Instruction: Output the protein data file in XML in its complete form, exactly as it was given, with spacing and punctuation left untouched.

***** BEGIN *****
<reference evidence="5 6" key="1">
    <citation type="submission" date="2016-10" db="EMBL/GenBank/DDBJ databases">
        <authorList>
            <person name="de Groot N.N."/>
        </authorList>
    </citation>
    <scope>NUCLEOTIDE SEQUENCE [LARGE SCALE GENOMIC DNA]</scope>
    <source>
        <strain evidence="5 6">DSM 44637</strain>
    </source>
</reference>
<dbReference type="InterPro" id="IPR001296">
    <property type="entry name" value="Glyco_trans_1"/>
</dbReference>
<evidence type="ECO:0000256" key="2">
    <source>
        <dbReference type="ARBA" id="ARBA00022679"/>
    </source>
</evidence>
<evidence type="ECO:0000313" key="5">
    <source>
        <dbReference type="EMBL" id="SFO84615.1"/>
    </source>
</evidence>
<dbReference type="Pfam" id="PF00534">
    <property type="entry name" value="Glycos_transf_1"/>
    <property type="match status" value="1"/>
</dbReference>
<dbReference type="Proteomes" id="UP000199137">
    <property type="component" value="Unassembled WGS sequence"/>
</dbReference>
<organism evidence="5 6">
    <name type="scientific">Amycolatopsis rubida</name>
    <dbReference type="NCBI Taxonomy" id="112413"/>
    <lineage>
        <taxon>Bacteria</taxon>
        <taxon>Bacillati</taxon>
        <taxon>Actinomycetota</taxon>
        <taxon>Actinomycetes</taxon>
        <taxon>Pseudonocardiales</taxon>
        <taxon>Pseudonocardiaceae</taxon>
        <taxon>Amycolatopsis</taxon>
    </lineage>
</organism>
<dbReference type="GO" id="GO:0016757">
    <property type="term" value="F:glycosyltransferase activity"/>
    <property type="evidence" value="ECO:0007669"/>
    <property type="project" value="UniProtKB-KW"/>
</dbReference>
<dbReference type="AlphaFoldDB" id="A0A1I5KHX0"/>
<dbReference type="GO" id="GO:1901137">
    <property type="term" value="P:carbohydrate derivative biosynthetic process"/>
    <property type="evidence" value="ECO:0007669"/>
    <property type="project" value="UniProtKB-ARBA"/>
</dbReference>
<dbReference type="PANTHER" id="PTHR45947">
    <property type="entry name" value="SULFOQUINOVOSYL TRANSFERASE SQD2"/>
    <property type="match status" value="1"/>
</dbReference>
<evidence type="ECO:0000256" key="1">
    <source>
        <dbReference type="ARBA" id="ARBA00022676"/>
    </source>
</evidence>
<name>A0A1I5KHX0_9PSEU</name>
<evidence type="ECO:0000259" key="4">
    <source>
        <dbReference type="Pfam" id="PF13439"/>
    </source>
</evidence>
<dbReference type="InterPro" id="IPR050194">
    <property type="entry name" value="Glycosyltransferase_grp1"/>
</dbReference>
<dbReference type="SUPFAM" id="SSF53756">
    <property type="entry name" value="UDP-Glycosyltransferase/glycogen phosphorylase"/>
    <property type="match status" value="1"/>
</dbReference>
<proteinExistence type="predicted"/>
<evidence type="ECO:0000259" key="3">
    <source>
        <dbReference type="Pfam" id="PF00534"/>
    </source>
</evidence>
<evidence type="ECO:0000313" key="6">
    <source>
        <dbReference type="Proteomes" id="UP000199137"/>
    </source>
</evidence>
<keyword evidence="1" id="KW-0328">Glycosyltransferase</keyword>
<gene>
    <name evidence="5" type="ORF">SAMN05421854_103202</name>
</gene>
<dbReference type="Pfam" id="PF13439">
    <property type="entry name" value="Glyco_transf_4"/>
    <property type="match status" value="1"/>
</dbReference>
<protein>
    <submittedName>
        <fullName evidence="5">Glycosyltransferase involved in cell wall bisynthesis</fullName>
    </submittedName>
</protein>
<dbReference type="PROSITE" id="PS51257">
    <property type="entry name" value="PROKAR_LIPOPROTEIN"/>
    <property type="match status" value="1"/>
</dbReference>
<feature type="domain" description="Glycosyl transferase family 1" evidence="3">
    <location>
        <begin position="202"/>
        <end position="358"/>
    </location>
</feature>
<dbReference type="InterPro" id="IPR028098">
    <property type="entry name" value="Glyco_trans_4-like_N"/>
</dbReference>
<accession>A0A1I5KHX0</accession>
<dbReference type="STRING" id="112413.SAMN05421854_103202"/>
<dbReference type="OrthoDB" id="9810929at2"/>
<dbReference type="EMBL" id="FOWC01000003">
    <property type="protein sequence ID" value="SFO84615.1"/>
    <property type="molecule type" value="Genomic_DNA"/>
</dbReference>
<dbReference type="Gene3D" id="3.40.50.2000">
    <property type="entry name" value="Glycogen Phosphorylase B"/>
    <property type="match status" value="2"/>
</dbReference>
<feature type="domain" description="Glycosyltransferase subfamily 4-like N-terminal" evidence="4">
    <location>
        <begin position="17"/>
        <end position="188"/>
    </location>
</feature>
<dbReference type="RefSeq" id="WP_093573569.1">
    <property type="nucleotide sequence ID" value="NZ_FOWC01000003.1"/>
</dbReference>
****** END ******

<reference evidence="5 6" key="1">
    <citation type="submission" date="2016-10" db="EMBL/GenBank/DDBJ databases">
        <authorList>
            <person name="de Groot N.N."/>
        </authorList>
    </citation>
    <scope>NUCLEOTIDE SEQUENCE [LARGE SCALE GENOMIC DNA]</scope>
    <source>
        <strain evidence="5 6">DSM 44637</strain>
    </source>
</reference>
<dbReference type="InterPro" id="IPR001296">
    <property type="entry name" value="Glyco_trans_1"/>
</dbReference>
<evidence type="ECO:0000256" key="2">
    <source>
        <dbReference type="ARBA" id="ARBA00022679"/>
    </source>
</evidence>
<evidence type="ECO:0000313" key="5">
    <source>
        <dbReference type="EMBL" id="SFO84615.1"/>
    </source>
</evidence>
<dbReference type="Pfam" id="PF00534">
    <property type="entry name" value="Glycos_transf_1"/>
    <property type="match status" value="1"/>
</dbReference>
<dbReference type="Proteomes" id="UP000199137">
    <property type="component" value="Unassembled WGS sequence"/>
</dbReference>
<organism evidence="5 6">
    <name type="scientific">Amycolatopsis rubida</name>
    <dbReference type="NCBI Taxonomy" id="112413"/>
    <lineage>
        <taxon>Bacteria</taxon>
        <taxon>Bacillati</taxon>
        <taxon>Actinomycetota</taxon>
        <taxon>Actinomycetes</taxon>
        <taxon>Pseudonocardiales</taxon>
        <taxon>Pseudonocardiaceae</taxon>
        <taxon>Amycolatopsis</taxon>
    </lineage>
</organism>
<dbReference type="GO" id="GO:0016757">
    <property type="term" value="F:glycosyltransferase activity"/>
    <property type="evidence" value="ECO:0007669"/>
    <property type="project" value="UniProtKB-KW"/>
</dbReference>
<dbReference type="AlphaFoldDB" id="A0A1I5KHX0"/>
<dbReference type="GO" id="GO:1901137">
    <property type="term" value="P:carbohydrate derivative biosynthetic process"/>
    <property type="evidence" value="ECO:0007669"/>
    <property type="project" value="UniProtKB-ARBA"/>
</dbReference>
<dbReference type="PANTHER" id="PTHR45947">
    <property type="entry name" value="SULFOQUINOVOSYL TRANSFERASE SQD2"/>
    <property type="match status" value="1"/>
</dbReference>
<evidence type="ECO:0000256" key="1">
    <source>
        <dbReference type="ARBA" id="ARBA00022676"/>
    </source>
</evidence>
<name>A0A1I5KHX0_9PSEU</name>
<evidence type="ECO:0000259" key="4">
    <source>
        <dbReference type="Pfam" id="PF13439"/>
    </source>
</evidence>
<dbReference type="InterPro" id="IPR050194">
    <property type="entry name" value="Glycosyltransferase_grp1"/>
</dbReference>
<dbReference type="SUPFAM" id="SSF53756">
    <property type="entry name" value="UDP-Glycosyltransferase/glycogen phosphorylase"/>
    <property type="match status" value="1"/>
</dbReference>
<proteinExistence type="predicted"/>
<evidence type="ECO:0000259" key="3">
    <source>
        <dbReference type="Pfam" id="PF00534"/>
    </source>
</evidence>
<evidence type="ECO:0000313" key="6">
    <source>
        <dbReference type="Proteomes" id="UP000199137"/>
    </source>
</evidence>
<keyword evidence="1" id="KW-0328">Glycosyltransferase</keyword>
<gene>
    <name evidence="5" type="ORF">SAMN05421854_103202</name>
</gene>
<dbReference type="Pfam" id="PF13439">
    <property type="entry name" value="Glyco_transf_4"/>
    <property type="match status" value="1"/>
</dbReference>
<protein>
    <submittedName>
        <fullName evidence="5">Glycosyltransferase involved in cell wall bisynthesis</fullName>
    </submittedName>
</protein>
<dbReference type="PROSITE" id="PS51257">
    <property type="entry name" value="PROKAR_LIPOPROTEIN"/>
    <property type="match status" value="1"/>
</dbReference>
<feature type="domain" description="Glycosyl transferase family 1" evidence="3">
    <location>
        <begin position="202"/>
        <end position="358"/>
    </location>
</feature>
<dbReference type="InterPro" id="IPR028098">
    <property type="entry name" value="Glyco_trans_4-like_N"/>
</dbReference>
<accession>A0A1I5KHX0</accession>
<dbReference type="STRING" id="112413.SAMN05421854_103202"/>
<dbReference type="OrthoDB" id="9810929at2"/>
<dbReference type="EMBL" id="FOWC01000003">
    <property type="protein sequence ID" value="SFO84615.1"/>
    <property type="molecule type" value="Genomic_DNA"/>
</dbReference>
<dbReference type="Gene3D" id="3.40.50.2000">
    <property type="entry name" value="Glycogen Phosphorylase B"/>
    <property type="match status" value="2"/>
</dbReference>
<feature type="domain" description="Glycosyltransferase subfamily 4-like N-terminal" evidence="4">
    <location>
        <begin position="17"/>
        <end position="188"/>
    </location>
</feature>
<dbReference type="RefSeq" id="WP_093573569.1">
    <property type="nucleotide sequence ID" value="NZ_FOWC01000003.1"/>
</dbReference>